In my head, always, was the assumption that if something out of the ordinary, something that only a small fraction of people deal with, something that was left of center was going to happen, it would happen to me. It's been my life experience. Some of these things are funny anecdotes. Some of these things are traumatic or life changing. I can laugh now- I used to get pulled over all the time because a criminal stole my license plate number and "my car was wanted for murder in Oregon" (yes that's a thing that followed me around for a few years). But the time my blender exploded and rained boiling hot soup down on my son and I, resulting in 2nd degree burns and a 2 night stay in the Seattle burn unit with a 9 month old? That one'll stick. Heading to the airport to go on our honeymoon to Mexico just to be told that if we got on the plane, hubbs would be deported because he didn't have a passport? That stung, but we got 2 honeymoons out of it. Laid up on a PT table, all strapped in to what looks like a straight jacket and getting my back stretched out while boyfriend is strapped into his stroller (tightly) and girlfriend is showing him movies on the phone in the room with me, and suddenly he figures out how to escape the straps, opens the door and starts running while I'm physically unable to move at all so I'm just screaming for someone to please stop him because he's only 2 1/2 and if he gets on the elevator we're screwed? Praise God the therapist heard me and grabbed him when he got almost all the way down the hallway, then she stayed in the room for the rest of my session and I've never quite recovered from that near miss.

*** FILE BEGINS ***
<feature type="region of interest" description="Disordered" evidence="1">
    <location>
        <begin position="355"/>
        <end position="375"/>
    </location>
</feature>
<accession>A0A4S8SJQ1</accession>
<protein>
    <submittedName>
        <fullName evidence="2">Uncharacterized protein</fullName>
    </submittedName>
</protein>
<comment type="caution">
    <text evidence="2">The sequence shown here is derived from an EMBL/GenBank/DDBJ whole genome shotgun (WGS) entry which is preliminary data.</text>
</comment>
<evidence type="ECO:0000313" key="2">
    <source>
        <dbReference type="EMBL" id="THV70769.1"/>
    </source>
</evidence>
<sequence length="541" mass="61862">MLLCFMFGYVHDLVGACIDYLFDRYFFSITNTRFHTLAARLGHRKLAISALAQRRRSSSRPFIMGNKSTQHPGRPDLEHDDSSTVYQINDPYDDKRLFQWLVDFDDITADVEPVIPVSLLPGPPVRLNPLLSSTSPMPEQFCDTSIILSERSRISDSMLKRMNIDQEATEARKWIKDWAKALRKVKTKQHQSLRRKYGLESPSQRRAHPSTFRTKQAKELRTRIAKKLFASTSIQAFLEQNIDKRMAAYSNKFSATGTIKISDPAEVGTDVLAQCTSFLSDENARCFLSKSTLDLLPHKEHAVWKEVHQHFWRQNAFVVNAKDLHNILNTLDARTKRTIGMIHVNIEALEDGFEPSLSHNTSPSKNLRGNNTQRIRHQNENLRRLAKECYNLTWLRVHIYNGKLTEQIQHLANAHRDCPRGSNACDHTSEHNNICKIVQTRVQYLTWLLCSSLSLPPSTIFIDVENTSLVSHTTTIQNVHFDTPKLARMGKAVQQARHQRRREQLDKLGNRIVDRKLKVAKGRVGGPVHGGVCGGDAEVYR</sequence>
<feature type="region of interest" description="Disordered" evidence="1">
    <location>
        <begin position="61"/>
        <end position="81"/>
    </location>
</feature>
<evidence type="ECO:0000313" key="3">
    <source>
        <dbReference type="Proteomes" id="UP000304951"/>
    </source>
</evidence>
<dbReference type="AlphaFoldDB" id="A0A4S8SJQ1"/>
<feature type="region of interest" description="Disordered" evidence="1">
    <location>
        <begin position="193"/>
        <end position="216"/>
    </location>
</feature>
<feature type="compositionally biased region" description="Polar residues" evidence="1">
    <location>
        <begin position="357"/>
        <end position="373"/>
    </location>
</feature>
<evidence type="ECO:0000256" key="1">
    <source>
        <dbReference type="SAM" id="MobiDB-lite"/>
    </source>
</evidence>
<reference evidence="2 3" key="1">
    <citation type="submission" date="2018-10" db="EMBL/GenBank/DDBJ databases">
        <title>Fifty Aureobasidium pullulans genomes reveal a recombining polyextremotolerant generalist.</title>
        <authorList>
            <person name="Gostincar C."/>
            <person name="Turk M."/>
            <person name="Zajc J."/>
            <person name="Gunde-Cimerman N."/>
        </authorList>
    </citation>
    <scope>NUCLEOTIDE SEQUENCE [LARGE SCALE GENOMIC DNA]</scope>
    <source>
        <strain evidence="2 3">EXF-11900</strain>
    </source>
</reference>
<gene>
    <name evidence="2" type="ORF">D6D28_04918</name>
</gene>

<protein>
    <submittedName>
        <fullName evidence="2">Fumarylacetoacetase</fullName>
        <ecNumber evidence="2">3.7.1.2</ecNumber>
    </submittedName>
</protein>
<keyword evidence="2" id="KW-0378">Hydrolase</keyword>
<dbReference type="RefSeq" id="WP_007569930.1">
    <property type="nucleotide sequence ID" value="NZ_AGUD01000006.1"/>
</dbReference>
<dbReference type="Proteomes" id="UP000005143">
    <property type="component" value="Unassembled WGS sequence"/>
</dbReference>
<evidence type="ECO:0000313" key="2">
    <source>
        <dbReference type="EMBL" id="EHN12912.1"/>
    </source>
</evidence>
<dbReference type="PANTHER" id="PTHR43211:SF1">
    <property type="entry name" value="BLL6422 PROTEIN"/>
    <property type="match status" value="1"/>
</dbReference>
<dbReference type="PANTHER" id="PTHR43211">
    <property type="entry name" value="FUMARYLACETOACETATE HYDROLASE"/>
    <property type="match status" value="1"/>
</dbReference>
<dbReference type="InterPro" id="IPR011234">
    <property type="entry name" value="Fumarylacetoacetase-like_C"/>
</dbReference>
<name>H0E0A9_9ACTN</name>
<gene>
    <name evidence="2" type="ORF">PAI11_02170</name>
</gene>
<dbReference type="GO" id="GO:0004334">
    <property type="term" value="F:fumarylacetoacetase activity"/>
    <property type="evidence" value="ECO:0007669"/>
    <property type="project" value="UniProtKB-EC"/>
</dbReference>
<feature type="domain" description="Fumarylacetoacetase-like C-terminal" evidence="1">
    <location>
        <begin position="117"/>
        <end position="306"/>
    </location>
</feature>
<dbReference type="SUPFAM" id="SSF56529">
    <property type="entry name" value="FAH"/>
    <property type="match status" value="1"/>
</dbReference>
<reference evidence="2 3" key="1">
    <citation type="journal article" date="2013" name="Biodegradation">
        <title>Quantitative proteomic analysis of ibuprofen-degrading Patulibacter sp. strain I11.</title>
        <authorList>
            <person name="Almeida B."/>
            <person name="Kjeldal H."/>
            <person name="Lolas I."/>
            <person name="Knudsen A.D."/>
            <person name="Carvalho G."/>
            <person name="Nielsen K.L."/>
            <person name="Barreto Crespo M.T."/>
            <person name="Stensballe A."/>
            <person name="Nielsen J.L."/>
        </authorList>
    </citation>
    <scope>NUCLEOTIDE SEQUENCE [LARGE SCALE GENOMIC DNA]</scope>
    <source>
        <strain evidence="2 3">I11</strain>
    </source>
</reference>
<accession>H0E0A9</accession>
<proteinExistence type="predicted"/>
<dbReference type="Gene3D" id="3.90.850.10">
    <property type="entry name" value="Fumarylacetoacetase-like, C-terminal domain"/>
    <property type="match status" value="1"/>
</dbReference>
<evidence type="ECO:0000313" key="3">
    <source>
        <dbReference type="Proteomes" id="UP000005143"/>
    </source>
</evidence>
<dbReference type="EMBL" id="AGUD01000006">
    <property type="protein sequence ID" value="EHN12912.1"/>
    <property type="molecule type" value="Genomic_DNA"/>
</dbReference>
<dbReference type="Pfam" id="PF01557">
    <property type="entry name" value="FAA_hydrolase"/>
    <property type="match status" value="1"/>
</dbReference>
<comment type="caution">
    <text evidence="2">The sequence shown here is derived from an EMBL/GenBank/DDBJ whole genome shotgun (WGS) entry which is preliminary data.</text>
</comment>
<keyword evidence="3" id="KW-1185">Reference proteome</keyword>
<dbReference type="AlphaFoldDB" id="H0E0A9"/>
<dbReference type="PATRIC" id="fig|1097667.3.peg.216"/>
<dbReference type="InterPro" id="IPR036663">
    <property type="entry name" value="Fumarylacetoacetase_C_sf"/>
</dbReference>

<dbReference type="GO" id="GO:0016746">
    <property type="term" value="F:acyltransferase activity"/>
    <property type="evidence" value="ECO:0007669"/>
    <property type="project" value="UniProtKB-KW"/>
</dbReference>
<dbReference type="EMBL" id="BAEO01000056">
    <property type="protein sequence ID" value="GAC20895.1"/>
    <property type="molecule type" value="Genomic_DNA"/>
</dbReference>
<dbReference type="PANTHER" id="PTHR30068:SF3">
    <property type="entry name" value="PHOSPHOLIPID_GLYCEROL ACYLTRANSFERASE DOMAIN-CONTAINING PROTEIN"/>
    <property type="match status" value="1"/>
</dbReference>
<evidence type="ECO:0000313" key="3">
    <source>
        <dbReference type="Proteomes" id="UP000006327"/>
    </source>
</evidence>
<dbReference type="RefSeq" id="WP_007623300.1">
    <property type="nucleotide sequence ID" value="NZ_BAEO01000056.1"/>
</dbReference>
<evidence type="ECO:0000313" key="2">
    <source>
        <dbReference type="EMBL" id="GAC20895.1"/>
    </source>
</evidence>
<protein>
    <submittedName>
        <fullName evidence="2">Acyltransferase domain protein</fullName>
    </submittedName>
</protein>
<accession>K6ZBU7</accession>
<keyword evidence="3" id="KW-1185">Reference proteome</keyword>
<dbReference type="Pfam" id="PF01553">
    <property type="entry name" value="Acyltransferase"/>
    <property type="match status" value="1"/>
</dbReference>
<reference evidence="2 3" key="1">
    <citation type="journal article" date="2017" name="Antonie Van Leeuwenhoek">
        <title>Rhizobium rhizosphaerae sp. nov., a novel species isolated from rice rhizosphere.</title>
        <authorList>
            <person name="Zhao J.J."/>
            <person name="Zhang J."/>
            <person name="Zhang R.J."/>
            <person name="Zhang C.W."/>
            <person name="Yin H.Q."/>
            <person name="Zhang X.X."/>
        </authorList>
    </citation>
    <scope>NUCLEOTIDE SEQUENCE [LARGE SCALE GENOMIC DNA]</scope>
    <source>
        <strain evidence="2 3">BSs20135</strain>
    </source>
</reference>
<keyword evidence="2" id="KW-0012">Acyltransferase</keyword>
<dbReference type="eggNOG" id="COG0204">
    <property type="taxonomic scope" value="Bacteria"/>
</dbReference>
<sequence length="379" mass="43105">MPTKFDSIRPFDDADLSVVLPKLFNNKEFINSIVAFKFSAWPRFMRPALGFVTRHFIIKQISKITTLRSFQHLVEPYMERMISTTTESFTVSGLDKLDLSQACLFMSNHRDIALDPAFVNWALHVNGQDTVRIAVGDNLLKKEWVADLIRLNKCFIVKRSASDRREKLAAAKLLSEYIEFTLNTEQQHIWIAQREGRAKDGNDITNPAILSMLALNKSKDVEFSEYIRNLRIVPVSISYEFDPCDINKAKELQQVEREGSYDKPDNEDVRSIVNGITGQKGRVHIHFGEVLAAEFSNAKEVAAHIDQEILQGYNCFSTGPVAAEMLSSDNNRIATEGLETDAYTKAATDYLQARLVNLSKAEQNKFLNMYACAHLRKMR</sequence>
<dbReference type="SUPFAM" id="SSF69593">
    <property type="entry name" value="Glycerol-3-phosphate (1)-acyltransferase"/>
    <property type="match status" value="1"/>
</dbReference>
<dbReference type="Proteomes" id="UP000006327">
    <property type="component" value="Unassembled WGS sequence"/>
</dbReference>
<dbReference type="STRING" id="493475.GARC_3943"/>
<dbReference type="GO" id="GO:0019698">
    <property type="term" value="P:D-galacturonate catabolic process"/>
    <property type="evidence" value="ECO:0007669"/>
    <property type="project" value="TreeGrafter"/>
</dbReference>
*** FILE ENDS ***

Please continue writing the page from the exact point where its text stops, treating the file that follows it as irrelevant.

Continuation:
Clearly, I'm not short winded. But all of this to say- stuff happened. Lots.  As a kid, and most definitely as a parent. I've read all the books and done all the journaling and as it turns out, I tick every box for the C-PTSD checklist. So I guess I'm not surprised that I have control issues. And that I have anxiety about the lack of control I feel in so many of these situations. 

What I am surprised about is how I never realized how much it affected intimacy in all of my relationships, including with God. How I try my best to not be fully vulnerable. How I've built this wall up so high for so many years, that almost everyone is an arm's length away. That I literally cry at E-V-E-R-Y-T-H-I-N-G maybe because it's just all stored emotion that has nowhere else to go. That I only give one-armed hugs. Which sucks, who even does that!?! Why do I do that!?! That I am really good in a crisis- I was a boss with girlfriend's birth, boyfriend's burns and his broken femur. But I'm an anxious disaster in day to day. Like I'm in a holding pattern, waiting for the "other thing". Sidenote- that's not how faith is supposed to work either. 

After reading a devotional about the hope of prayer, it hit me like lightning. I subconsciously pray like I'm walking through a minefield. With all of the stranger than fiction things, it feels like if I speak it or think it or read about or put it out there, it will come true (only the bad stuff of course). So I tiptoe around prayer because I don't want to accidentally set off a landmine. Zero stars, do not recommend. kinda defeats the point of prayer and faith.

Because of all of the temperature taking, people pleasing empath skills, I've always been able to accurately predict what would happen in the future based on people's previous behaviors. Which contributes to the fear and the subsequent control because I don't want to "jinx" something into being true.